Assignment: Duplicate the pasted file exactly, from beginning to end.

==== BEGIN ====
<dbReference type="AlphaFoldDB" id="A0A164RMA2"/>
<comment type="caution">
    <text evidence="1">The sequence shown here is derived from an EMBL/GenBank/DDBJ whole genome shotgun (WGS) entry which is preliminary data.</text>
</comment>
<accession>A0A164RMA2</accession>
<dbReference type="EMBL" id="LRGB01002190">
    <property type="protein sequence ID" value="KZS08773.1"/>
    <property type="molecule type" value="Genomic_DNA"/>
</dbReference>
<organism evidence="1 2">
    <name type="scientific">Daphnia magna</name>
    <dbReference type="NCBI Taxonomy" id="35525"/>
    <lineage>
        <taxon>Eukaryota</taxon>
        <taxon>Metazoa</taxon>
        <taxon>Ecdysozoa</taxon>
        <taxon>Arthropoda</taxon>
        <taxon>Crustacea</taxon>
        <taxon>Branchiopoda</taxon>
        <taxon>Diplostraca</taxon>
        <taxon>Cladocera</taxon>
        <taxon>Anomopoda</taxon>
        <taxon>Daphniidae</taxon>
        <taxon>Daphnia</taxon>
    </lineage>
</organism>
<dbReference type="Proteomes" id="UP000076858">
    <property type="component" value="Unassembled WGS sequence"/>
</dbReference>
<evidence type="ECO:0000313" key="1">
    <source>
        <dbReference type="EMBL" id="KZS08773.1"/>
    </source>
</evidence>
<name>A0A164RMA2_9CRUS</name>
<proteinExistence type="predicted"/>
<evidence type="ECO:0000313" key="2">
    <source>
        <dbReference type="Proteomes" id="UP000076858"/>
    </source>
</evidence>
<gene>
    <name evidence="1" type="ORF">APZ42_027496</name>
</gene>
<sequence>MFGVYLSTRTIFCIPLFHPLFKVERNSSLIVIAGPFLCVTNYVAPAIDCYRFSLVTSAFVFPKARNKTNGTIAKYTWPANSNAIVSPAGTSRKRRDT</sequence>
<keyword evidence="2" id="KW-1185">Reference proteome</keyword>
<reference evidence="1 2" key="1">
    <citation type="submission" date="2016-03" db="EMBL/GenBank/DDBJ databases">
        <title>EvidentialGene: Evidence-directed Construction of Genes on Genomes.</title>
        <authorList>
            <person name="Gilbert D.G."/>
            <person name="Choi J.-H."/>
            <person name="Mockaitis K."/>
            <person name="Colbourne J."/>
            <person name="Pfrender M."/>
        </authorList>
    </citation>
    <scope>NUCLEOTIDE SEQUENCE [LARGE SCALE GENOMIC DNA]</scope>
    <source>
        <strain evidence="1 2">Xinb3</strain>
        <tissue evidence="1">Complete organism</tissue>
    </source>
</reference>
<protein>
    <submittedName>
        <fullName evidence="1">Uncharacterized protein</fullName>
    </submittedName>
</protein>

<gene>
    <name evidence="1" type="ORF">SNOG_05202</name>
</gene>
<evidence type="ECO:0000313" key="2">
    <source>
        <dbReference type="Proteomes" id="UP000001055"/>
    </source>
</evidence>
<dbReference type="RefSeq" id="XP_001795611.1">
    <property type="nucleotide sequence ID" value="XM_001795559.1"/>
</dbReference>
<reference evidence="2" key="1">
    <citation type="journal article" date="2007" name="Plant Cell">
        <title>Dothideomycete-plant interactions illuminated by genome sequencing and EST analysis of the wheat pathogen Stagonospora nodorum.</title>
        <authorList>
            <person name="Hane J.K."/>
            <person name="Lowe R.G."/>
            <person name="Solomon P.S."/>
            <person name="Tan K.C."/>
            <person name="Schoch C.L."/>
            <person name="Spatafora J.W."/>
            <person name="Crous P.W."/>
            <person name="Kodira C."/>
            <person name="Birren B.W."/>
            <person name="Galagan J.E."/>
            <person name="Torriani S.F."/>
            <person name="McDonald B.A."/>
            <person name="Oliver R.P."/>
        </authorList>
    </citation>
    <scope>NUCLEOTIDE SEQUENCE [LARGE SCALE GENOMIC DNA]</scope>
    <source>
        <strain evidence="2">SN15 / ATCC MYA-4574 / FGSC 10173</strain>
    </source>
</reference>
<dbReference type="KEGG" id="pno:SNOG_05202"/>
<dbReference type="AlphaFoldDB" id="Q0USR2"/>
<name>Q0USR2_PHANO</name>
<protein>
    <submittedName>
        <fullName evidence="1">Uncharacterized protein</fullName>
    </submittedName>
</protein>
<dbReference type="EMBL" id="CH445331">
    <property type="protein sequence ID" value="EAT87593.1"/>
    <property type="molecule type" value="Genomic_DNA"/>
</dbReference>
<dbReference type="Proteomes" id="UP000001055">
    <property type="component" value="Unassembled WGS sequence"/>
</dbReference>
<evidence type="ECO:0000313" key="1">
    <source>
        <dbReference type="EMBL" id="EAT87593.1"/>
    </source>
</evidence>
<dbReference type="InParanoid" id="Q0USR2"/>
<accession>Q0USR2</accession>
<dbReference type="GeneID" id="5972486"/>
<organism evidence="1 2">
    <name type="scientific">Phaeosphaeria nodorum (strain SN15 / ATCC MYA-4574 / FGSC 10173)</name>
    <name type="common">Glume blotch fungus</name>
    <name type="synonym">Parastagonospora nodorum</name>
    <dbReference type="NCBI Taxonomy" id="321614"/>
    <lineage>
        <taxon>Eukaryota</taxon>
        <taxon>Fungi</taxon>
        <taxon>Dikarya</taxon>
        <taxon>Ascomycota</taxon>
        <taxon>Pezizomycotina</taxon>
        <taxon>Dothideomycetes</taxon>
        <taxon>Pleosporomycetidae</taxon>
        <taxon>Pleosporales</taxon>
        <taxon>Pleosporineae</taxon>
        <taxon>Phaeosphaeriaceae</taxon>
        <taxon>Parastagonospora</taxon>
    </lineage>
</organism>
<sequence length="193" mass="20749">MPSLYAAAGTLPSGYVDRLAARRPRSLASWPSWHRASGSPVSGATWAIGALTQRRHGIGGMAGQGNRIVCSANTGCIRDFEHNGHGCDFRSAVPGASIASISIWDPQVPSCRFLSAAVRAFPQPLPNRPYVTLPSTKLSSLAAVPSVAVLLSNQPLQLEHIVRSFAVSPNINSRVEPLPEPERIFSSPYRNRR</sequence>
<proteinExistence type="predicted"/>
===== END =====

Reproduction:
<dbReference type="AlphaFoldDB" id="A0A164RMA2"/>
<comment type="caution">
    <text evidence="1">The sequence shown here is derived from an EMBL/GenBank/DDBJ whole genome shotgun (WGS) entry which is preliminary data.</text>
</comment>
<accession>A0A164RMA2</accession>
<dbReference type="EMBL" id="LRGB01002190">
    <property type="protein sequence ID" value="KZS08773.1"/>
    <property type="molecule type" value="Genomic_DNA"/>
</dbReference>
<organism evidence="1 2">
    <name type="scientific">Daphnia magna</name>
    <dbReference type="NCBI Taxonomy" id="35525"/>
    <lineage>
        <taxon>Eukaryota</taxon>
        <taxon>Metazoa</taxon>
        <taxon>Ecdysozoa</taxon>
        <taxon>Arthropoda</taxon>
        <taxon>Crustacea</taxon>
        <taxon>Branchiopoda</taxon>
        <taxon>Diplostraca</taxon>
        <taxon>Cladocera</taxon>
        <taxon>Anomopoda</taxon>
        <taxon>Daphniidae</taxon>
        <taxon>Daphnia</taxon>
    </lineage>
</organism>
<dbReference type="Proteomes" id="UP000076858">
    <property type="component" value="Unassembled WGS sequence"/>
</dbReference>
<evidence type="ECO:0000313" key="1">
    <source>
        <dbReference type="EMBL" id="KZS08773.1"/>
    </source>
</evidence>
<name>A0A164RMA2_9CRUS</name>
<proteinExistence type="predicted"/>
<evidence type="ECO:0000313" key="2">
    <source>
        <dbReference type="Proteomes" id="UP000076858"/>
    </source>
</evidence>
<gene>
    <name evidence="1" type="ORF">APZ42_027496</name>
</gene>
<sequence>MFGVYLSTRTIFCIPLFHPLFKVERNSSLIVIAGPFLCVTNYVAPAIDCYRFSLVTSAFVFPKARNKTNGTIAKYTWPANSNAIVSPAGTSRKRRDT</sequence>
<keyword evidence="2" id="KW-1185">Reference proteome</keyword>
<reference evidence="1 2" key="1">
    <citation type="submission" date="2016-03" db="EMBL/GenBank/DDBJ databases">
        <title>EvidentialGene: Evidence-directed Construction of Genes on Genomes.</title>
        <authorList>
            <person name="Gilbert D.G."/>
            <person name="Choi J.-H."/>
            <person name="Mockaitis K."/>
            <person name="Colbourne J."/>
            <person name="Pfrender M."/>
        </authorList>
    </citation>
    <scope>NUCLEOTIDE SEQUENCE [LARGE SCALE GENOMIC DNA]</scope>
    <source>
        <strain evidence="1 2">Xinb3</strain>
        <tissue evidence="1">Complete organism</tissue>
    </source>
</reference>
<protein>
    <submittedName>
        <fullName evidence="1">Uncharacterized protein</fullName>
    </submittedName>
</protein>

<gene>
    <name evidence="1" type="ORF">SNOG_05202</name>
</gene>
<evidence type="ECO:0000313" key="2">
    <source>
        <dbReference type="Proteomes" id="UP000001055"/>
    </source>
</evidence>
<dbReference type="RefSeq" id="XP_001795611.1">
    <property type="nucleotide sequence ID" value="XM_001795559.1"/>
</dbReference>
<reference evidence="2" key="1">
    <citation type="journal article" date="2007" name="Plant Cell">
        <title>Dothideomycete-plant interactions illuminated by genome sequencing and EST analysis of the wheat pathogen Stagonospora nodorum.</title>
        <authorList>
            <person name="Hane J.K."/>
            <person name="Lowe R.G."/>
            <person name="Solomon P.S."/>
            <person name="Tan K.C."/>
            <person name="Schoch C.L."/>
            <person name="Spatafora J.W."/>
            <person name="Crous P.W."/>
            <person name="Kodira C."/>
            <person name="Birren B.W."/>
            <person name="Galagan J.E."/>
            <person name="Torriani S.F."/>
            <person name="McDonald B.A."/>
            <person name="Oliver R.P."/>
        </authorList>
    </citation>
    <scope>NUCLEOTIDE SEQUENCE [LARGE SCALE GENOMIC DNA]</scope>
    <source>
        <strain evidence="2">SN15 / ATCC MYA-4574 / FGSC 10173</strain>
    </source>
</reference>
<dbReference type="KEGG" id="pno:SNOG_05202"/>
<dbReference type="AlphaFoldDB" id="Q0USR2"/>
<name>Q0USR2_PHANO</name>
<protein>
    <submittedName>
        <fullName evidence="1">Uncharacterized protein</fullName>
    </submittedName>
</protein>
<dbReference type="EMBL" id="CH445331">
    <property type="protein sequence ID" value="EAT87593.1"/>
    <property type="molecule type" value="Genomic_DNA"/>
</dbReference>
<dbReference type="Proteomes" id="UP000001055">
    <property type="component" value="Unassembled WGS sequence"/>
</dbReference>
<evidence type="ECO:0000313" key="1">
    <source>
        <dbReference type="EMBL" id="EAT87593.1"/>
    </source>
</evidence>
<dbReference type="InParanoid" id="Q0USR2"/>
<accession>Q0USR2</accession>
<dbReference type="GeneID" id="5972486"/>
<organism evidence="1 2">
    <name type="scientific">Phaeosphaeria nodorum (strain SN15 / ATCC MYA-4574 / FGSC 10173)</name>
    <name type="common">Glume blotch fungus</name>
    <name type="synonym">Parastagonospora nodorum</name>
    <dbReference type="NCBI Taxonomy" id="321614"/>
    <lineage>
        <taxon>Eukaryota</taxon>
        <taxon>Fungi</taxon>
        <taxon>Dikarya</taxon>
        <taxon>Ascomycota</taxon>
        <taxon>Pezizomycotina</taxon>
        <taxon>Dothideomycetes</taxon>
        <taxon>Pleosporomycetidae</taxon>
        <taxon>Pleosporales</taxon>
        <taxon>Pleosporineae</taxon>
        <taxon>Phaeosphaeriaceae</taxon>
        <taxon>Parastagonospora</taxon>
    </lineage>
</organism>
<sequence length="193" mass="20749">MPSLYAAAGTLPSGYVDRLAARRPRSLASWPSWHRASGSPVSGATWAIGALTQRRHGIGGMAGQGNRIVCSANTGCIRDFEHNGHGCDFRSAVPGASIASISIWDPQVPSCRFLSAAVRAFPQPLPNRPYVTLPSTKLSSLAAVPSVAVLLSNQPLQLEHIVRSFAVSPNINSRVEPLPEPERIFSSPYRNRR</sequence>
<proteinExistence type="predicted"/>